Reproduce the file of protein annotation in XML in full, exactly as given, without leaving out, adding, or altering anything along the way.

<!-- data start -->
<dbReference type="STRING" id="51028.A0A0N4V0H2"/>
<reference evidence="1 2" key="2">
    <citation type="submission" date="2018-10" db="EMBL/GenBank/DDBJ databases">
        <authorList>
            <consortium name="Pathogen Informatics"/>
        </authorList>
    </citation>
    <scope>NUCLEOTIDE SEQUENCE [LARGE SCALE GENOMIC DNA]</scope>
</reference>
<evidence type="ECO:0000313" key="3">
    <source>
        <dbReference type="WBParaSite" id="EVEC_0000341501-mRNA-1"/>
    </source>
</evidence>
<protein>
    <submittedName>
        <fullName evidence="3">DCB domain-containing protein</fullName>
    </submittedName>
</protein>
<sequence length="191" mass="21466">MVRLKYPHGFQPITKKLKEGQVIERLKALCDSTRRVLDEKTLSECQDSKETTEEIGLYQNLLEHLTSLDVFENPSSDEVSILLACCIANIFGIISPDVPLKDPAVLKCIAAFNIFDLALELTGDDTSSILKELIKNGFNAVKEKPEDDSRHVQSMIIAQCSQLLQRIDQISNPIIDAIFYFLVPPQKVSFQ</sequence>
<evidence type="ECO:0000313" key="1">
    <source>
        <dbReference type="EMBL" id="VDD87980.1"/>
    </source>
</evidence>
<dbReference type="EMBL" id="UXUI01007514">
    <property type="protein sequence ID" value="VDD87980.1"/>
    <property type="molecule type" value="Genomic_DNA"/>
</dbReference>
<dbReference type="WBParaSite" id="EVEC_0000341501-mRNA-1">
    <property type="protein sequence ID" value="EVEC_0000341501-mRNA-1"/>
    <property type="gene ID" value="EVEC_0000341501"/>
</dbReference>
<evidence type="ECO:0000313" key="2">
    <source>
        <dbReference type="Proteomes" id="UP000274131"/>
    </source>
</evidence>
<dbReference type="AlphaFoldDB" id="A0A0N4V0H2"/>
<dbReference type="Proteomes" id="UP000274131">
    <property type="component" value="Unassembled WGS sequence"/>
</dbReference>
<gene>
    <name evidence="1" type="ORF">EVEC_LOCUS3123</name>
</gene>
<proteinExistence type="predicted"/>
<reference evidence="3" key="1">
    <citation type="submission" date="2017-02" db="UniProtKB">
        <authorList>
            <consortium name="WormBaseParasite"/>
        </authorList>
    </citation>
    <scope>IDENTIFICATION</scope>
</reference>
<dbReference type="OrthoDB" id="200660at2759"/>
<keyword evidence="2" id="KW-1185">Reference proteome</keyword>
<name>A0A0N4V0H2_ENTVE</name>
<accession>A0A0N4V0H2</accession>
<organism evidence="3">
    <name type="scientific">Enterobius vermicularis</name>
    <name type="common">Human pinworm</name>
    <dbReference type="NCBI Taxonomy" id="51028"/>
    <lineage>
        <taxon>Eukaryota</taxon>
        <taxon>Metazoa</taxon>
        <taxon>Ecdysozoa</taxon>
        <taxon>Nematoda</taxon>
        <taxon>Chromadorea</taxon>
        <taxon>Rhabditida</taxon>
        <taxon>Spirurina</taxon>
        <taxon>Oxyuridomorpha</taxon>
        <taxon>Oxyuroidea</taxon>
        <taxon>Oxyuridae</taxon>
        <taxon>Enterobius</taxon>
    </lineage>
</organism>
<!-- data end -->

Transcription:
<dbReference type="STRING" id="51028.A0A0N4V0H2"/>
<reference evidence="1 2" key="2">
    <citation type="submission" date="2018-10" db="EMBL/GenBank/DDBJ databases">
        <authorList>
            <consortium name="Pathogen Informatics"/>
        </authorList>
    </citation>
    <scope>NUCLEOTIDE SEQUENCE [LARGE SCALE GENOMIC DNA]</scope>
</reference>
<evidence type="ECO:0000313" key="3">
    <source>
        <dbReference type="WBParaSite" id="EVEC_0000341501-mRNA-1"/>
    </source>
</evidence>
<protein>
    <submittedName>
        <fullName evidence="3">DCB domain-containing protein</fullName>
    </submittedName>
</protein>
<sequence length="191" mass="21466">MVRLKYPHGFQPITKKLKEGQVIERLKALCDSTRRVLDEKTLSECQDSKETTEEIGLYQNLLEHLTSLDVFENPSSDEVSILLACCIANIFGIISPDVPLKDPAVLKCIAAFNIFDLALELTGDDTSSILKELIKNGFNAVKEKPEDDSRHVQSMIIAQCSQLLQRIDQISNPIIDAIFYFLVPPQKVSFQ</sequence>
<evidence type="ECO:0000313" key="1">
    <source>
        <dbReference type="EMBL" id="VDD87980.1"/>
    </source>
</evidence>
<dbReference type="EMBL" id="UXUI01007514">
    <property type="protein sequence ID" value="VDD87980.1"/>
    <property type="molecule type" value="Genomic_DNA"/>
</dbReference>
<dbReference type="WBParaSite" id="EVEC_0000341501-mRNA-1">
    <property type="protein sequence ID" value="EVEC_0000341501-mRNA-1"/>
    <property type="gene ID" value="EVEC_0000341501"/>
</dbReference>
<evidence type="ECO:0000313" key="2">
    <source>
        <dbReference type="Proteomes" id="UP000274131"/>
    </source>
</evidence>
<dbReference type="AlphaFoldDB" id="A0A0N4V0H2"/>
<dbReference type="Proteomes" id="UP000274131">
    <property type="component" value="Unassembled WGS sequence"/>
</dbReference>
<gene>
    <name evidence="1" type="ORF">EVEC_LOCUS3123</name>
</gene>
<proteinExistence type="predicted"/>
<reference evidence="3" key="1">
    <citation type="submission" date="2017-02" db="UniProtKB">
        <authorList>
            <consortium name="WormBaseParasite"/>
        </authorList>
    </citation>
    <scope>IDENTIFICATION</scope>
</reference>
<dbReference type="OrthoDB" id="200660at2759"/>
<keyword evidence="2" id="KW-1185">Reference proteome</keyword>
<name>A0A0N4V0H2_ENTVE</name>
<accession>A0A0N4V0H2</accession>
<organism evidence="3">
    <name type="scientific">Enterobius vermicularis</name>
    <name type="common">Human pinworm</name>
    <dbReference type="NCBI Taxonomy" id="51028"/>
    <lineage>
        <taxon>Eukaryota</taxon>
        <taxon>Metazoa</taxon>
        <taxon>Ecdysozoa</taxon>
        <taxon>Nematoda</taxon>
        <taxon>Chromadorea</taxon>
        <taxon>Rhabditida</taxon>
        <taxon>Spirurina</taxon>
        <taxon>Oxyuridomorpha</taxon>
        <taxon>Oxyuroidea</taxon>
        <taxon>Oxyuridae</taxon>
        <taxon>Enterobius</taxon>
    </lineage>
</organism>